Background & Aims: There are limited data on patients with chronic HCV infection in whom combination voxilaprevir (VOX), velpatasvir (VEL), sofosbuvir (SOF) retreatment fails. Thus, we aimed to assess treatment failure and rescue treatment options in these patients. Methods: Samples from 40 patients with HCV genotypes (GT) 1-4 in whom VOX/VEL/SOF retreatment failed were collected within the European Resistance Study Group. Population-based resistance analyses were conducted and clinical parameters and retreatment efficacies were evaluated retrospectively in 22 patients. Results: Most VOX/VEL/SOF failure patients were infected with HCV GT3a (n = 18, 45%) or GT1a (n = 11, 28%) and had cirrhosis (n = 28, 70%). Previous treatments included an NS3-inhibitor (30%), an NS5A-inhibitor (100%) and SOF (85%). Baseline RAS data from a subgroup of patients before VOX/VEL/SOF retreatment (78%) showed few NS3 RASs apart from Q80K in GT1a (40%), typical NS5A RAS patterns in most patients (74%) and no S282T in NS5B. Sequencing after VOX/VEL/SOF failure was available in 98% of patients and showed only minor changes for NS3 and NS5A RASs. In 22 patients, rescue treatment was initiated with glecaprevir, pibrentasvir alone (n = 2) or with SOF±ribavirin (n = 15), VOX/VEL/SOF±ribavirin (n = 4) or VEL/SOF and ribavirin (n = 1) for 12 to 24 weeks. Sustained virologic response was achieved in 17/21 (81%) patients with a final treatment outcome. Of these, 2 GT3a-infected patients had virologic failure after rescue treatment with VEL/SOF or glecaprevir/pibrentasvir+SOF+ribavirin, and 2 patients with cirrhosis died during treatment or before reaching SVR12. Conclusions: VOX/VEL/SOF failure was mainly observed in HCV GT3- and GT1a-infected patients with cirrhosis and was not associated with specific RAS patterns within NS3, NS5A or NS5B target regions. Rescue treatment with multiple targeted therapies was effective in most patients. Lay summary: The advent of direct-acting antivirals has enabled the effective cure of chronic hepatitis C in most patients. However, treatment failure occurs in some patients, who are often retreated with a combination regimen called VOX/VEL/SOF, which is associated with very high rates of cure. However, VOX/VEL/SOF retreatment also fails in some patients. Herein, we analysed samples from patients in whom VOX/VEL/SOF retreatment failed and we assessed the efficacy of different rescue therapies, showing that rescue treatment is effective in most patients (81%).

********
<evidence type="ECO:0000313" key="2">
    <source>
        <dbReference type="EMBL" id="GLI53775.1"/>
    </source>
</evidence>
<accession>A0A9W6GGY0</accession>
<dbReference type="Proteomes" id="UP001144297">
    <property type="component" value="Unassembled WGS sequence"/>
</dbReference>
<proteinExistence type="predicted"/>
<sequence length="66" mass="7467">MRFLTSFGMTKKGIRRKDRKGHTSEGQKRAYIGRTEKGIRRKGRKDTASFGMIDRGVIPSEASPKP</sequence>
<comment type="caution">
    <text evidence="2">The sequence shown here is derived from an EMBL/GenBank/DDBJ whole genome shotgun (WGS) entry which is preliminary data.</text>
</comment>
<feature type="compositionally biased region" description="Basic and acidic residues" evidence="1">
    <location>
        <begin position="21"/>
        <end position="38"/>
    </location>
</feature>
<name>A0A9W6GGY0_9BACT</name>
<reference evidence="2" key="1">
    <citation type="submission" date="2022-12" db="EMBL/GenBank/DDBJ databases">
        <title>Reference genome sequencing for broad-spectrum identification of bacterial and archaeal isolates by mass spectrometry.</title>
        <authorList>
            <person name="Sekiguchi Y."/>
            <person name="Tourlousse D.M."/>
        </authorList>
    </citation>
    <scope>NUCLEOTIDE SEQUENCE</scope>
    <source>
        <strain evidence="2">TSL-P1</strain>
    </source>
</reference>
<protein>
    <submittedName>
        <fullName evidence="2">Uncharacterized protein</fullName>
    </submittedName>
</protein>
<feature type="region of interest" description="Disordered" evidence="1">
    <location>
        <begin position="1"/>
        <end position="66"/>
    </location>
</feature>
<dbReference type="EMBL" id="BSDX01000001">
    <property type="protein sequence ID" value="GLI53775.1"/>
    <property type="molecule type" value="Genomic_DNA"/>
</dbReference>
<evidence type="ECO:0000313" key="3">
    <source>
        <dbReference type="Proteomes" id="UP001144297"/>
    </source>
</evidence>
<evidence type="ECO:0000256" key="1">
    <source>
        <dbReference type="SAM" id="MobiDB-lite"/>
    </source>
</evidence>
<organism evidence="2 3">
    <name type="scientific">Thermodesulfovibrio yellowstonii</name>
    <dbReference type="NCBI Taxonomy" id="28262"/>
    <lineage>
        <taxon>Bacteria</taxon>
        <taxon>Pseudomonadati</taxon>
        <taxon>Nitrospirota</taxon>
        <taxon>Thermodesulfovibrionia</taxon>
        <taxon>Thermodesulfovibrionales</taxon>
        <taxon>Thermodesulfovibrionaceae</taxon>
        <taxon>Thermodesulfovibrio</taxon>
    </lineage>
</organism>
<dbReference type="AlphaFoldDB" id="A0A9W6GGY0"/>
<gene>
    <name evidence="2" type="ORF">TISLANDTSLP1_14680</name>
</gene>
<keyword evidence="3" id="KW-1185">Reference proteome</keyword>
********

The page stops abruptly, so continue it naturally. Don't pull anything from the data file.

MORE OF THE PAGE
- Direct-acting antivirals
- Hepatitis C virus
- Rescue therapy
- Resistance-associated substitutions
ASJC Scopus subject areas